Working with business

Case studies

Enhancing effectiveness, structure and consumer protection in financial regulation
Enhancing effectiveness, structure and consumer protection in financial regulation
Enhancing effectiveness, structure and consumer protection in financial regulation

Influencing reforms of financial regulation

  • Enhancing effectiveness, structure and consumer protection in financial regulation

Loughborough research into financial regulation has had a significant and enduring influence on how regulatory bodies are structured and how they use economic analysis.

The importance of effective financial regulation has earned increasing recognition in policymaker, professional and academic circles over the past 20 years, particularly in light of the global economic crisis.

Research by Professor David Llewellyn has addressed a number of key themes related to this issue.

Studies carried out between 1994 and 2004 explored the application of economic analysis to financial regulation with a particular focus on consumer protection and systemic stability. Llewellyn identified the principal characteristics and market imperfections in financial contracts and product markets which give rise to potential consumer detriment and the case for consumer protection regulation.

A study of the causes of the recent global banking crisis also identified fault-lines in bank business models and in the structure of regulation for financial stability.

Llewellyn was commissioned to develop guidelines for the newly-created Financial Services Authority. Three features of his work set it apart and led to it being widely acknowledged as a landmark in the field.

It emphasised the requirement for financial regulation to be firmly grounded in economic analysis and the identification of market failures and imperfections. It also set out the case for evidence-based regulation in financial services, and explained how the cost-benefit approach to regulation might be conceptualised.

A related strand of research examined the optimal institutional structures and functions of different regulatory agencies. This work developed concepts of integrated and unified agencies and led to recommendations that a Twin Peaks model – where prudential and conduct of business regulation is separated – is likely to be most effective.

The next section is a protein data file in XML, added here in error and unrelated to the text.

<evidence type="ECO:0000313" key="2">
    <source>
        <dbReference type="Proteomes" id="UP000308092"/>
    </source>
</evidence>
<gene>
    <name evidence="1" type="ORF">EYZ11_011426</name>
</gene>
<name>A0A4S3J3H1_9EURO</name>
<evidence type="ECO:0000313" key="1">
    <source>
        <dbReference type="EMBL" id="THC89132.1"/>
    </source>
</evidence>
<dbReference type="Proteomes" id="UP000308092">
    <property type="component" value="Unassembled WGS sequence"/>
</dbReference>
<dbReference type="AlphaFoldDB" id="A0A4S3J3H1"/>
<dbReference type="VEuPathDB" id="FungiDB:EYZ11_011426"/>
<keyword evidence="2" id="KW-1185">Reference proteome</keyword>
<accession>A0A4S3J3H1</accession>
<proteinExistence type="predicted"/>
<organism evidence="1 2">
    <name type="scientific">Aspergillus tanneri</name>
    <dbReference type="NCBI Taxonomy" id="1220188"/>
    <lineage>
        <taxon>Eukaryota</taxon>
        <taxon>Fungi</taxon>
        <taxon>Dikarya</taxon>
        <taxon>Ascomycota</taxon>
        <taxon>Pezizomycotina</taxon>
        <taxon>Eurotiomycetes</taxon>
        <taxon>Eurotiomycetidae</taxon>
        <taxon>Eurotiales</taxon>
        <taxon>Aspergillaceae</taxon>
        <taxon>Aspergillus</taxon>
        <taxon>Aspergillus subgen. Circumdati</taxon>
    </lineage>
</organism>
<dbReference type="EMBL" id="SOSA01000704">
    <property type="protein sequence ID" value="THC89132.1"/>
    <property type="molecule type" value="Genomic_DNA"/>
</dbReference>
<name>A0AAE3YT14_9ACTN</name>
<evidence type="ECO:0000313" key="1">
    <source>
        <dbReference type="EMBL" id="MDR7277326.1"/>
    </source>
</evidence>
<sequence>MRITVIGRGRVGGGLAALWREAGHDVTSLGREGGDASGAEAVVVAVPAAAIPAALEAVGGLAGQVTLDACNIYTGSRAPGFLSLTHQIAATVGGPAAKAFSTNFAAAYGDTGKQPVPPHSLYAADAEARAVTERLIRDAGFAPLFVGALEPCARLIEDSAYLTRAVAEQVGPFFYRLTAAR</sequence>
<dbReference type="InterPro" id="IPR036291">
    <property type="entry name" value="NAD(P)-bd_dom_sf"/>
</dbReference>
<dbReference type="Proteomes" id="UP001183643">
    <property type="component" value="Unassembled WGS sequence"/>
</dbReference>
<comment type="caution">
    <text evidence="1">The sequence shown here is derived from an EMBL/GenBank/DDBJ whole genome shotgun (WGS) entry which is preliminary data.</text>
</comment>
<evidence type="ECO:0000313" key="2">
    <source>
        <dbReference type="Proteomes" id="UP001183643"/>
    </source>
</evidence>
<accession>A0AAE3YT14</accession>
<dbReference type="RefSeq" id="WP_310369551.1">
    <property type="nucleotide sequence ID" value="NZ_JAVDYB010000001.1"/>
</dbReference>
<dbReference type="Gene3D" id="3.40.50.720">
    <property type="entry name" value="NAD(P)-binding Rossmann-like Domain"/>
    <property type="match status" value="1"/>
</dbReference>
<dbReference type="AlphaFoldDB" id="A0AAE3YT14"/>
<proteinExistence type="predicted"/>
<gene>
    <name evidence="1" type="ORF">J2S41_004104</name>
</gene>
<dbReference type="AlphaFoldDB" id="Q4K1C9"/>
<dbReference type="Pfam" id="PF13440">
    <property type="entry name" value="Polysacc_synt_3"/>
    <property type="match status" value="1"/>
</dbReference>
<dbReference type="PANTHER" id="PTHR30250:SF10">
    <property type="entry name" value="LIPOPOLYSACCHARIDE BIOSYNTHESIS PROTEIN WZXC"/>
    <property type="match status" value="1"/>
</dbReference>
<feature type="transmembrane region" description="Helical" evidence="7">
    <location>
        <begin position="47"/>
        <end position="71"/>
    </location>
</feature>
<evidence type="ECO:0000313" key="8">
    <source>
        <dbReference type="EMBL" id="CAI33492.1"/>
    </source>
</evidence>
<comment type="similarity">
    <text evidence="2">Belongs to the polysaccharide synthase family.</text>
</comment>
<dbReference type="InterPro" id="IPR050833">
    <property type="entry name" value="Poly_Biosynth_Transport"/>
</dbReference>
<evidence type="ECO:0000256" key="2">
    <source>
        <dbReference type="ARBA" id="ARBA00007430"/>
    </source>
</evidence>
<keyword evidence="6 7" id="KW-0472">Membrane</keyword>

Impact

  • ECONOMIC RATIONALE 

    The research made significant and original contributions to the development of the economic rationale for financial regulation at the UK’s Financial Services Authority – now the Financial Conduct Authority (FCA).

  • WORLD LEADING CATALYST 

    The Chief Economist of the FCA remarked that Llewellyn’s recommendations “may be seen as a catalyst for the FSA developing its use of economics in regulatory policy to an extent that has not happened in many – possibly any – other financial regulator around the world”.

  • RESTRUCTURING OF FINANCIAL REGULATION 

    The Twin Peaks model advocated by Llewellyn was adopted when financial regulation in the UK was restructured in April 2013. The FCA was given the remit for conduct of business while the Bank of England took on responsibility for prudential oversight.

  • SOUTH AFRICAN REFORMS INFLUENCED 

    The South African National Treasury and the South African Reserve Bank also drew on Llewellyn’s research into the institutional structure of regulatory agencies in deciding to move to a Twin Peaks model.

  • OVERSIGHT OF EU BANKING REGULATION 

    Professor Llewellyn – in his continuing role as Chair of the Banking Stakeholder Group of the European Banking Authority – contributes to the development of approaches to ensuring high and consistent standards of bank regulation across the EU.